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Physiological and Pharmacological Roles of Novel Organic Cation Transporters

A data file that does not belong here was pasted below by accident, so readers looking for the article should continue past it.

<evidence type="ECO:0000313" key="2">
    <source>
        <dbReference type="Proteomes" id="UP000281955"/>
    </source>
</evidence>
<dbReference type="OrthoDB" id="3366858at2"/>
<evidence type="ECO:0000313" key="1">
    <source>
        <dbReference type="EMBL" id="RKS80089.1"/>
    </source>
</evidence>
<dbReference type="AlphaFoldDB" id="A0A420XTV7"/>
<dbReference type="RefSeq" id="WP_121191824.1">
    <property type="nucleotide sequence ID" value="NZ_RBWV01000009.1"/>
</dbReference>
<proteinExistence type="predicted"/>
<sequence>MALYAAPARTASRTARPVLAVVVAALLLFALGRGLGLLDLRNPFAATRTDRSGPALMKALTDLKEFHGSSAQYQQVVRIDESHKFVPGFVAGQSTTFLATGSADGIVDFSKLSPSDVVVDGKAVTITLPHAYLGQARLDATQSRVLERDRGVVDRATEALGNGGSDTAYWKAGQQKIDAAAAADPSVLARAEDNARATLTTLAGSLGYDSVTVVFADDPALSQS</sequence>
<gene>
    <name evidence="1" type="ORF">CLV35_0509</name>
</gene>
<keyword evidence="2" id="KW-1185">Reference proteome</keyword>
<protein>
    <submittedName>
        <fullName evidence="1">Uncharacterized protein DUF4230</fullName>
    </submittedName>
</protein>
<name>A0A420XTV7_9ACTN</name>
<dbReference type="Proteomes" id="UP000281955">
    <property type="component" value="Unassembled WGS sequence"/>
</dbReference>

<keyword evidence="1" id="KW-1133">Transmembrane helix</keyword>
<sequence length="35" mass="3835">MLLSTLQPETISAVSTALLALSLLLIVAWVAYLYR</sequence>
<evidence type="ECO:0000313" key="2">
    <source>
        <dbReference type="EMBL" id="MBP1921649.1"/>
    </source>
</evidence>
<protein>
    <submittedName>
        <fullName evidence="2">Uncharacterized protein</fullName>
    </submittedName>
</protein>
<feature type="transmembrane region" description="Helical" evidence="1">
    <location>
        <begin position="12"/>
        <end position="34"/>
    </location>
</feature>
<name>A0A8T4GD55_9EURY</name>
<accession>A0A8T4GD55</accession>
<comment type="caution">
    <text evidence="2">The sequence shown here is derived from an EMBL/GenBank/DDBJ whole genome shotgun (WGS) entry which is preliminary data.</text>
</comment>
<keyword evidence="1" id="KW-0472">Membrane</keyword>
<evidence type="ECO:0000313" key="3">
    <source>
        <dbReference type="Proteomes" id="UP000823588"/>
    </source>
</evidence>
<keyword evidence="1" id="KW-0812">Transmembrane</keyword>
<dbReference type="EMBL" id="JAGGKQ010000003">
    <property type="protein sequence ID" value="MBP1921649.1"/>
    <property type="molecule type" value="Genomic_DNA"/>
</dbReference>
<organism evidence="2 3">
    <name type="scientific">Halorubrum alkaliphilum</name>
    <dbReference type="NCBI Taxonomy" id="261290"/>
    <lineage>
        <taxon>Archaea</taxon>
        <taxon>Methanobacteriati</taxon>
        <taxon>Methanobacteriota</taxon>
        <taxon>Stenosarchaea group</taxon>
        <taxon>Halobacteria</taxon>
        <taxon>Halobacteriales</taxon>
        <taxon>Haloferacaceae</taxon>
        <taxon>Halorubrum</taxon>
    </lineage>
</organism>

The novel organic cation transporters (OCTNs) are bifunctional and bidirectional tranporters that are highly expressed at the apical membrane in renal tubular epithelia, and are thought to contribute to both the renal salvage of nutrients and to the active tubular secretion of xenobiotics. We used a genotype-to-phenotype approach to study the importance of OCTN1 (encoded by SLC22A4) and OCTN2 (encoded by SLC22A5) in the disposition of drugs and endobiotics. Resequencing of the coding region of these genes in a large ethnically-diverse sample of human DNA revealed six amino acid-altering nucleotide substitutions in SLC22A4 and eight in SLC22A5. When expressed heterologously, several rare variants of OCTN1 (D165G, R282X) were found to result in complete loss of transport function. Rare OCTN2 variants showed functional differences from the reference protein, including reduced function (V481F) and substrate selectivity differences (Y449D). Functionally significant single-nucleotide polymorphisms (SNPs) in OCTN1 (L503F) and OCTN2 (-207G>C and F17L) were also discovered. These common SNPs were tested for functional significance in vivo by recruiting subjects based on genotype at these positions, and testing for quantitative differences between genotype groups in the pharmacokinetics of gabapentin (an OCTN1 substrate) and carnitine (a preferred substrate of OCTN2). OCTN1 genotype was found to be a significant predictor of gabapentin renal clearance, with OCTN1 reference homozygotes showing net active secretion of gabapentin, but L503F homozygotes showing almost no active secretion of this drug. This finding adds the OCTN1-L503F polymorphism to a small list of SNPs known to influence drug disposition. OCTN genotype did not affect carnitine disposition or lipid metabolism. A meta-analysis of protein-altering variants of membrane transporters revealed that, as exemplified by the OCTNs, rare variants are more likely to affect global biochemical function; however, variants with substrate-specific effects (such as the OCTN1-L503F variant) may be relatively common. The results of this research support the hypothesis that OCTN transporters are important determinants of active drug secretion in the kidney, and that prediction of renal clearance of drugs may be improved by renal transporter genotype information. This research may help to inform future pharmacogenetic studies of the OCTN transporters, and renal drug transporters generally.

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